At least one more patient has been diagnosed with a rare, and potentially fatal brain infection after taking natalizumab (Tysabri), the hit drug for multiple sclerosis from Biogen Idec and Elan, according to Biogen CEO James Mullen.
There are now 28 confirmed cases of patients with progressive multifocal leukoencephalopathy (PML) as of the last count in mid-December. That’s one more case than I counted in a detailed summary of PML risk that we published on November 19. Mullen made his remarks in front of a group of investors today at a Goldman Sachs conference titled “Healthcare CEOs Unscripted: A View From the Top.”
Mullen talked about the hit drug’s difficult history with PML as part of a wide-ranging and candid conversation with Goldman analyst May-Kin Ho in New York. These were the first public remarks Mullen, 51, has made since the Cambridge, MA-based company (NASDAQ: BIIB) announced this week he is stepping down in June as CEO, after a decade at the helm. He offered his thoughts on how to mitigate the risk for multiple sclerosis patients, his reflections on what worked and what didn’t in the 2003 merger with San Diego-based Idec Pharmaceuticals, and how the industry needs to change its ways to keep innovation alive. Here are the highlights that I picked up from the webcast.
On how Biogen Idec plans to keep doctors, patients, and investors informed about PML risk:
Biogen Idec says it plans to offer monthly updates to physicians about the latest statistics on PML cases, and infection rates. It will also staff a hotline for physicians who want to gather detailed, updated information and context from the company’s medical staff. The company plans to lay out the numbers in a more detailed fashion, with rates on incidence of infection, numbers showing how long certain groups of patients have been on the drug, combined with data on how many total patients are receiving treatment. “That’s the best way for people to visualize what’s going on,” Mullen says.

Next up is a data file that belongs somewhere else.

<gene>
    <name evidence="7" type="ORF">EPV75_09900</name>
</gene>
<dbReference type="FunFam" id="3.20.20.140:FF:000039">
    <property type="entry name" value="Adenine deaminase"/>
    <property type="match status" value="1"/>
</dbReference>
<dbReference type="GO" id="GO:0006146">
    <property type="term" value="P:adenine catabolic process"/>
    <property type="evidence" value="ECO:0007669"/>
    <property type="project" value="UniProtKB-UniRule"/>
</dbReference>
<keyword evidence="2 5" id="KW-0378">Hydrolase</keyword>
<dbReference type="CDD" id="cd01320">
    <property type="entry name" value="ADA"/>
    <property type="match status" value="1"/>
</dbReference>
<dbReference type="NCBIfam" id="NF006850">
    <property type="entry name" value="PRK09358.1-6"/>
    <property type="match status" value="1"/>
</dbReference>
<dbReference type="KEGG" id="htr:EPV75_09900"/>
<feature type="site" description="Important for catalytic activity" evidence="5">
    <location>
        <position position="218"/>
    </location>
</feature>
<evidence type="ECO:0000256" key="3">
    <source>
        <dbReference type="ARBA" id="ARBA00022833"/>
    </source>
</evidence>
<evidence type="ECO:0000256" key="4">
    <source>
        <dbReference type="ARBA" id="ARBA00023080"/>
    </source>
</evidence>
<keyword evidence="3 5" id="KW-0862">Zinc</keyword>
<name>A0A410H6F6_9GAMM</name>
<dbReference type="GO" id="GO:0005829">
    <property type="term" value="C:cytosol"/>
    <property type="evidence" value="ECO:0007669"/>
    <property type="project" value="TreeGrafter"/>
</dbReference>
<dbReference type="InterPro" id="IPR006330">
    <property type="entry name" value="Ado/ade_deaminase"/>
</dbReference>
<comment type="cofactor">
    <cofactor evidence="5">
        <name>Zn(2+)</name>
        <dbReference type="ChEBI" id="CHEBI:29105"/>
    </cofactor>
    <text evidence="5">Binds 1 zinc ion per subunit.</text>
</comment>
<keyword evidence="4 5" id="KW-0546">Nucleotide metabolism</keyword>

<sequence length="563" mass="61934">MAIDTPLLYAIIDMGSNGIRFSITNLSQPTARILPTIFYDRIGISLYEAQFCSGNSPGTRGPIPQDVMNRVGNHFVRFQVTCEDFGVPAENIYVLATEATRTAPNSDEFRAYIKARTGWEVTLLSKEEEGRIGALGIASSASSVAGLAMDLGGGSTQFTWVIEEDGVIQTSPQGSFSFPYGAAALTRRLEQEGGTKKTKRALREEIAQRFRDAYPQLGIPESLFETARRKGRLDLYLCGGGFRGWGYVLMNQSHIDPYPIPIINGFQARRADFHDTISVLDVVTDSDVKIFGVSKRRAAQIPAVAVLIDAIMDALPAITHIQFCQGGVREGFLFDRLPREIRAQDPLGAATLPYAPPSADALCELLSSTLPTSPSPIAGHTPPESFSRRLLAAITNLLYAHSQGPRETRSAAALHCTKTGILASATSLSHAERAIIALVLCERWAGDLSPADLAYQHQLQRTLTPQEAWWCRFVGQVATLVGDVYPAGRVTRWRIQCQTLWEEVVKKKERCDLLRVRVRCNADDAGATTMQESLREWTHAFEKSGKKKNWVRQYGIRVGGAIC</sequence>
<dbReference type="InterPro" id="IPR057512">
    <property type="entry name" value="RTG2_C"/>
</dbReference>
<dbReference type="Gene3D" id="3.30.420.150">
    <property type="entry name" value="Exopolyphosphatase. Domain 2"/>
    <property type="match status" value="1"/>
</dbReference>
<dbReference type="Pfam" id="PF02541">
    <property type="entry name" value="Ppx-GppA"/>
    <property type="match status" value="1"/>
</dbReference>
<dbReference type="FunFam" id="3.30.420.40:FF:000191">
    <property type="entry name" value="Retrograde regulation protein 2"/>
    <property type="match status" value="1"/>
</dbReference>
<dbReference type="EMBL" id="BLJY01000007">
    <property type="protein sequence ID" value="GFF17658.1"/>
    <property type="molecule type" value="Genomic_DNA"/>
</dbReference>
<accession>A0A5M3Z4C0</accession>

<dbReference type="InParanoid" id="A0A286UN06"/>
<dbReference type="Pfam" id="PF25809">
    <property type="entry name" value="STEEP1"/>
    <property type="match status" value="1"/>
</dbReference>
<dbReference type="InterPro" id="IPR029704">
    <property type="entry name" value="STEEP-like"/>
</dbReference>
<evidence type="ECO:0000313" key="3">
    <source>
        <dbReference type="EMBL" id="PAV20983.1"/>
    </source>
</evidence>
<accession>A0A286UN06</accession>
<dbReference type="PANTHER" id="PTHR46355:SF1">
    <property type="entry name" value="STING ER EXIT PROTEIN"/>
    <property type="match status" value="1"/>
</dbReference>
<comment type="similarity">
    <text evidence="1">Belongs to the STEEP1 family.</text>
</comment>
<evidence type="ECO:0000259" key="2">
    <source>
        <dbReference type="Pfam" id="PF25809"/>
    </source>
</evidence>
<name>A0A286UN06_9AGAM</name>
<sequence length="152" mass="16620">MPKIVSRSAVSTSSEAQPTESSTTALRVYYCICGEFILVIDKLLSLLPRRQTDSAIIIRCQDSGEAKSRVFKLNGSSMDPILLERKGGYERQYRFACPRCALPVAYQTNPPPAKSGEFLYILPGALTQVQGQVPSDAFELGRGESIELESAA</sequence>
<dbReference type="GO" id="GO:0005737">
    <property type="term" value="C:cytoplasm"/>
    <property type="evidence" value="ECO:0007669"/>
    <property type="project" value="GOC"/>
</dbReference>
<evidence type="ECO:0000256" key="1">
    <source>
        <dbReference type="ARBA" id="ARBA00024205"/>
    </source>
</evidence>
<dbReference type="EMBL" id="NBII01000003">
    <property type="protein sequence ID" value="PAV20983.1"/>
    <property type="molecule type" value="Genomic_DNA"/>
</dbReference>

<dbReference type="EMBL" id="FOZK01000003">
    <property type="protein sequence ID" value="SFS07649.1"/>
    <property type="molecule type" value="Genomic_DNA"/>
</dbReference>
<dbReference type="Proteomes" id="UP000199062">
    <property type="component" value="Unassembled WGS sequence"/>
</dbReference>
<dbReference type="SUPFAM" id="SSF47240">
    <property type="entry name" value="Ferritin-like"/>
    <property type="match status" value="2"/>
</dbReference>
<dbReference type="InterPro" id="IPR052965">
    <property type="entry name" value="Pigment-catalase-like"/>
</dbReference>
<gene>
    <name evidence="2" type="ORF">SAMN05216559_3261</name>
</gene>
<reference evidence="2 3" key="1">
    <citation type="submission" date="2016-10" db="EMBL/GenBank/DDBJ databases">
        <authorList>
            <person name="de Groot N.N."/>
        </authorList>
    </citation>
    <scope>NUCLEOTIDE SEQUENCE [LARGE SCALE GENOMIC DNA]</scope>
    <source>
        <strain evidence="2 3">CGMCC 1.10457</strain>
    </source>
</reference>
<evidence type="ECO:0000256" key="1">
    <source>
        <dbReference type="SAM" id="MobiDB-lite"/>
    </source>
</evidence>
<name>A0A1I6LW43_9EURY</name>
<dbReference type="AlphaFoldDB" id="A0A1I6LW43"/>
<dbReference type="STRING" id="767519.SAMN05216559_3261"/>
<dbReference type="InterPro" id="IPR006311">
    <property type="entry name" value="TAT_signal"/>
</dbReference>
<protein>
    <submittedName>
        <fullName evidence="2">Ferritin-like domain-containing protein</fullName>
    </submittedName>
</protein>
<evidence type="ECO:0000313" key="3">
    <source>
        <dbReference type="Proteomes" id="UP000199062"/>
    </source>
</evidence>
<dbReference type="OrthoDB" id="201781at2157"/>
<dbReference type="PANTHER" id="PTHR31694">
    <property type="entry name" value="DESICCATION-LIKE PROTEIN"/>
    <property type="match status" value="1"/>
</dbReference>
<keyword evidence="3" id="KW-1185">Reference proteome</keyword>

“The whole communications strategy around that has been challenging,” Mullen said. “We’ve gotten lots of feedback. Pretty much whatever we’ve done, someone won’t like it.”
On why he’s leaving the company in June:
Mullen noted that the Tysabri risk-management situation has stabilized during the past year. A new patent that lasts until 2026 has extended the lifespan of pegylated interferon beta (Avonex) which may help it fend off cheaper “follow-on” biologic competitors. And the product pipeline looks encouraging as well, he said.
“There are a lot of good prospects out there for Tysabri, and there aren’t, if you will, a lot of huge, thorny issues to be wrestled to the ground here in the short term. It’s a good time for a transition.”
From a personal perspective, he added: “If you’re going to have a mid-life crisis, you can do one of two or three things, right? Sports cars I’m too big for. Mistresses are not approved at home. Maybe a career change is what’s in order. I decided to go with Number 3. I think it’s a good time, for, you know, a transition. We’ve also got a new chairman with Bill Young. We’ve got some new board members. We’ll have a few more new board members. It’s a good time for people to sort of re-think … Next Page »
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